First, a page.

MIami Open Facts and Trivia
Taking place at the back of March, the Miami Open is one of two ATP Masters 1000 events to take place in the third month of the year, along with the Indian Wells Masters. Unusually for the ATP tour, these are the only events taking place in March! But this post isn’t about the ATP’s overstuffed schedule, it’s about Miami Open facts and trivia.
Miami Open Facts
A brief note on names. The Miami Open has had a few, and will likely have a few more. It has been the Sony Ericsson Open for the better part of a decade. The tournament is officially called The Miami Open Presented by Itaú at the time of writing this post. As with all facts and trivia pages on AdCourtRamble, we’re just going to be sticking with the basic name for the most part.
The Man Behind It All
Retired US Pro Championship champion, Butch Buchholz, founded the Miami Open in 1985. His original intention was to have the tournament kick off the year. This was possible because, back then, the Australian Open was held in December. In perhaps something of an optimistic move, he called the tournament the “Winter Wimbledon”.
Buchholz struck a deal with the ATP that gave him the rights to run the show for fifteen years. He would go on to sell the tournament to events management company, IMG, just before his fifteen years was up.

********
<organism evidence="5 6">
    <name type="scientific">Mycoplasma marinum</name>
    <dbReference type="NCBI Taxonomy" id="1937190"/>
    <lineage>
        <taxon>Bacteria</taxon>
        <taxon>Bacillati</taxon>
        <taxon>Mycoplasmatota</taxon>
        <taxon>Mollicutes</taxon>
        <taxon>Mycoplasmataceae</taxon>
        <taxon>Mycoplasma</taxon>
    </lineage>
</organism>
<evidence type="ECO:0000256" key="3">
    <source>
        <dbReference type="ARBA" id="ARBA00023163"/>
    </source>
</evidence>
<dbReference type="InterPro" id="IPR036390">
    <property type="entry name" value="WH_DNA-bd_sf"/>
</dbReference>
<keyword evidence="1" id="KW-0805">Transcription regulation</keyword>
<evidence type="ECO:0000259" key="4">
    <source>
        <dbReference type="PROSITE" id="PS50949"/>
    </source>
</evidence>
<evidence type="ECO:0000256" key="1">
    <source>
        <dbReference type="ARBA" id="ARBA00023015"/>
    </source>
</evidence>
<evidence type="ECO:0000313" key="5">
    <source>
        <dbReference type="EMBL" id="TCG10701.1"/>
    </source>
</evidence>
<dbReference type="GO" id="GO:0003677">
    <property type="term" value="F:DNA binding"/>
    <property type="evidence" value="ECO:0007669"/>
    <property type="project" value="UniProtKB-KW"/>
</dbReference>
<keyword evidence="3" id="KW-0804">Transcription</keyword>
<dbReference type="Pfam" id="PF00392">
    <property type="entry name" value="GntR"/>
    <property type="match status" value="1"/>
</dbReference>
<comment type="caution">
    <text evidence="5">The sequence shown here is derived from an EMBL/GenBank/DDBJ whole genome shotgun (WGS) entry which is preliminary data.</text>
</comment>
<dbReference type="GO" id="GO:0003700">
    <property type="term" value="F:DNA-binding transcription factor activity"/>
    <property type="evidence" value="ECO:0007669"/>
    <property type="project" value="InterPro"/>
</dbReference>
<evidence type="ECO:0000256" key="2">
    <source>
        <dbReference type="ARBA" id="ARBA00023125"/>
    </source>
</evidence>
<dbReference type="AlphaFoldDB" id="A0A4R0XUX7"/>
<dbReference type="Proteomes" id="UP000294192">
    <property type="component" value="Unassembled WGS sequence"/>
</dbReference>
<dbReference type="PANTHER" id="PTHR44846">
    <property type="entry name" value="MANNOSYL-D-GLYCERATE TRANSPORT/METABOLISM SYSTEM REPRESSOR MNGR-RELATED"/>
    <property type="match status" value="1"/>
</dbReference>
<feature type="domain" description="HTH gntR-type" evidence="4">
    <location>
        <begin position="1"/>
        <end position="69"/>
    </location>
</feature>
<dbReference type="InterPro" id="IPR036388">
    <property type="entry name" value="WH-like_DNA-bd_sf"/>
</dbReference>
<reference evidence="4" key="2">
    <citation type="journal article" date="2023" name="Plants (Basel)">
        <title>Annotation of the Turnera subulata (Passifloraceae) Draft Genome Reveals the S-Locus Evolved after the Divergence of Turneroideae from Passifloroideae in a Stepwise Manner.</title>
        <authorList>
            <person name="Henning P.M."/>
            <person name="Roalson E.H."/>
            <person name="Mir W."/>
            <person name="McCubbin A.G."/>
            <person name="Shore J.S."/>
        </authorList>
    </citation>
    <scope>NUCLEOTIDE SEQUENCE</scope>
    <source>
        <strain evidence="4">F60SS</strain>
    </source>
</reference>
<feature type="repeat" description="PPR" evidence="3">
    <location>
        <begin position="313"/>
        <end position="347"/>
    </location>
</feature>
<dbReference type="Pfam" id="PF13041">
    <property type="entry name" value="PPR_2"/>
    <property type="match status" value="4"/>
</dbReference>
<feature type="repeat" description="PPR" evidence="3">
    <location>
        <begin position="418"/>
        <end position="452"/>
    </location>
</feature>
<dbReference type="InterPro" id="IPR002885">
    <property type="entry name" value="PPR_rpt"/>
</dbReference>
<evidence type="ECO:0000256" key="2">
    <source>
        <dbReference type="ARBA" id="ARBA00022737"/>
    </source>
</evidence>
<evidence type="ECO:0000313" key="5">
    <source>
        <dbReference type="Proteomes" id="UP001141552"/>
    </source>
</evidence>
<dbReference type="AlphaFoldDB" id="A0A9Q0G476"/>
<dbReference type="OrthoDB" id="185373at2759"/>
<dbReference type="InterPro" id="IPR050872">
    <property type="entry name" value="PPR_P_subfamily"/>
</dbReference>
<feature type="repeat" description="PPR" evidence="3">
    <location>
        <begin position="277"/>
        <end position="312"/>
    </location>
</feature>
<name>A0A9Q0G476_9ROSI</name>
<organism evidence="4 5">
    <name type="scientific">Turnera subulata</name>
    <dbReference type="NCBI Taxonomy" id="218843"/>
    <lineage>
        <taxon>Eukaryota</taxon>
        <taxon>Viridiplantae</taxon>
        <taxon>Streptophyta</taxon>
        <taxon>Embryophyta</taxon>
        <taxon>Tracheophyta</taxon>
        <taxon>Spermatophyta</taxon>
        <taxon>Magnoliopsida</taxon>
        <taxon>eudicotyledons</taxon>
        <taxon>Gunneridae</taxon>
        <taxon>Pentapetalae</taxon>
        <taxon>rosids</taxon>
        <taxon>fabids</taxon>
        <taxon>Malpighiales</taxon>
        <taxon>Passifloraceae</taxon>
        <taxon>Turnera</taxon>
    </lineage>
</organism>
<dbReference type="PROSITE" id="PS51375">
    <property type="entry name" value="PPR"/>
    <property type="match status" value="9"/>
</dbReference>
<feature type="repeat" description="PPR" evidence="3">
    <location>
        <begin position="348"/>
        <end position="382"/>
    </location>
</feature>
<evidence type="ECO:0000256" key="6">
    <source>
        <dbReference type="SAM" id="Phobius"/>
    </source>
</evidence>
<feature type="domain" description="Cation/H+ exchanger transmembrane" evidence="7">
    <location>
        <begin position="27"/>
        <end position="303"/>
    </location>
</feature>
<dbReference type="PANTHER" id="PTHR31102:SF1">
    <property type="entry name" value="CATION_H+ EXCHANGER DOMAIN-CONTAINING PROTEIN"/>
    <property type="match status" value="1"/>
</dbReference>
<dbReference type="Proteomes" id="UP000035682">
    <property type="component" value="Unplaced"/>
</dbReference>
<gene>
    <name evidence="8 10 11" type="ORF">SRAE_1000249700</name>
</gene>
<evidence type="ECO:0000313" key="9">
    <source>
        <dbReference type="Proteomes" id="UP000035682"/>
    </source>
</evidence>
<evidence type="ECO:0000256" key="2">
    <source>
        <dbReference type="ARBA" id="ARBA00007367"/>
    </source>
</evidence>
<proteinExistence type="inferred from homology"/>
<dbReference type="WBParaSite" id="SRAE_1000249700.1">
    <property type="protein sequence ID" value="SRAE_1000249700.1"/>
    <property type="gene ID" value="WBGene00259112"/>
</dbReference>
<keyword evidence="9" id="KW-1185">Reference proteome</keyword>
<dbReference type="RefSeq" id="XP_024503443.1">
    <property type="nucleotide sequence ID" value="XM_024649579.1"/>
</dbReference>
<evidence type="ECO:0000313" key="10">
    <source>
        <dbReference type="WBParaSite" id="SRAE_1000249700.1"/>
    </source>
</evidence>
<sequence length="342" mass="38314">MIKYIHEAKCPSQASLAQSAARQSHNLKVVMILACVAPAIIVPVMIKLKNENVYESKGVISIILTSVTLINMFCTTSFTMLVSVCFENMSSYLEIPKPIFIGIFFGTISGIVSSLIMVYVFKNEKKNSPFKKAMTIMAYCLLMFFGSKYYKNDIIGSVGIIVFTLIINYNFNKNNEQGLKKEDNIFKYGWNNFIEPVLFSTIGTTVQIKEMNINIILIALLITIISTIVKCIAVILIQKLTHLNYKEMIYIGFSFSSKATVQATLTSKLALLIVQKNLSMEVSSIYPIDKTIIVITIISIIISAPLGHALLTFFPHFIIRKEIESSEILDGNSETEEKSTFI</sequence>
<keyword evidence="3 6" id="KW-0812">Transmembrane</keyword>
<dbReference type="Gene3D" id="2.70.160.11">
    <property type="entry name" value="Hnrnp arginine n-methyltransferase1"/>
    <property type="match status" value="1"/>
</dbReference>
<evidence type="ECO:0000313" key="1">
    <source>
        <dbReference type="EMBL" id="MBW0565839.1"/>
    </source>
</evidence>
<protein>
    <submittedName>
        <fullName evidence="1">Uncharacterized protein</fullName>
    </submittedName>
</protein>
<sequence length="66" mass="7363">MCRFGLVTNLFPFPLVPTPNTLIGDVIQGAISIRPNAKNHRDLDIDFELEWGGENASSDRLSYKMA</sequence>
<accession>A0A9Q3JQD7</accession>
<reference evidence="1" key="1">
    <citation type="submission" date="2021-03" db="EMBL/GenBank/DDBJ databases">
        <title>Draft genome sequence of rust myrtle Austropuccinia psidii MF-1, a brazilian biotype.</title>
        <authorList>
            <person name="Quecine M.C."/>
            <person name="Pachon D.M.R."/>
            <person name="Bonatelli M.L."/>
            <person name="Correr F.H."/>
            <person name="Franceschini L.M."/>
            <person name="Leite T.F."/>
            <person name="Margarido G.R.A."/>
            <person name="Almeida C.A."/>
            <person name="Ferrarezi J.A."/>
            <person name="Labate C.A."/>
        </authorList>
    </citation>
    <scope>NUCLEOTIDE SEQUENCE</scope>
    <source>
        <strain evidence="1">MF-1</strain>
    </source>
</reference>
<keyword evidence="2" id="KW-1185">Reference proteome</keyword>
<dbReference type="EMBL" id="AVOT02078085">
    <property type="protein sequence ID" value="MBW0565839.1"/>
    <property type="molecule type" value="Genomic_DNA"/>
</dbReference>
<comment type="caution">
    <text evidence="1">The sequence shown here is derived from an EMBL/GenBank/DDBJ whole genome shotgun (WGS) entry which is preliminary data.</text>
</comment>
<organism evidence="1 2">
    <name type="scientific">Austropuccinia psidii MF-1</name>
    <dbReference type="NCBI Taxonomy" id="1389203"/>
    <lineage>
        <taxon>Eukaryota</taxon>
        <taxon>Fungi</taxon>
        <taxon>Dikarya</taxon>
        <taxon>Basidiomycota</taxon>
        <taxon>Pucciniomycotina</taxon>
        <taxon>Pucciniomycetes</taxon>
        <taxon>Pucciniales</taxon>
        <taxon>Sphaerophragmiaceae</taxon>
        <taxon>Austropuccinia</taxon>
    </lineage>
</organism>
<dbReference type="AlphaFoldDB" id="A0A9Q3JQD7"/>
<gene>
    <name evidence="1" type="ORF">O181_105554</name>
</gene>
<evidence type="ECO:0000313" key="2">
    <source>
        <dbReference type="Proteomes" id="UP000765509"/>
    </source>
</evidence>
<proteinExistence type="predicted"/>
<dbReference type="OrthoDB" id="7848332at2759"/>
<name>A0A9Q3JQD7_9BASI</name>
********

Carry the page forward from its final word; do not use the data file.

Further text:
The Miami Open takes place at the Tennis Centre at Crandon Park in Key Biscayne, Florida. It boasts a 13,800 seated court as the centerpiece. The tournament, and subsequently the venue, is a hard court affair, sporting a green outer court and purple inner.
The prize money for the inaugural tournament was US$1.8million. This was second only to Wimbledon and the US Open at the time. The current prize money on offer is $13million.
In a somewhat unusual state of affairs for a non-Grand Slam event, the Miami Open involves more than 64 players, and last more than a week. Miami hosts competition between 96 players, and last for 12 days.
Keen Eye for Technology
The Miami Open became the first United States tournament to use Hawk-Eye technology.
The men’s final at the Miami Open has come to a premature end on three occasions. In 1989 the final got called off because one competitor, Thomas Muster, was hit by a car. In 2004, Guillermo Coria was forced to retire in the fourth set with pain that later turned out to be kidney stones. But the silliest sounding reason goes to Goran Ivanišević, who had to retire from a stiff neck after sleeping awkwardly.
Don’t get me wrong, I’ve had a stiff neck, it’s hell. It just sounds silly.
The honours for most Miami Open titles goes to both Andre Agassi and Novak Djokovic. They each have six victories to their name. Pete Sampras and Roger Federer take joint second place with three titles a piece.
And that’s all the Miami Open facts and trivia we have for you… for now. Do you feel this page is a little out of date? Have you noticed something trivia-worthy that’s been missed? Feel free to hop in the comments and let it be known!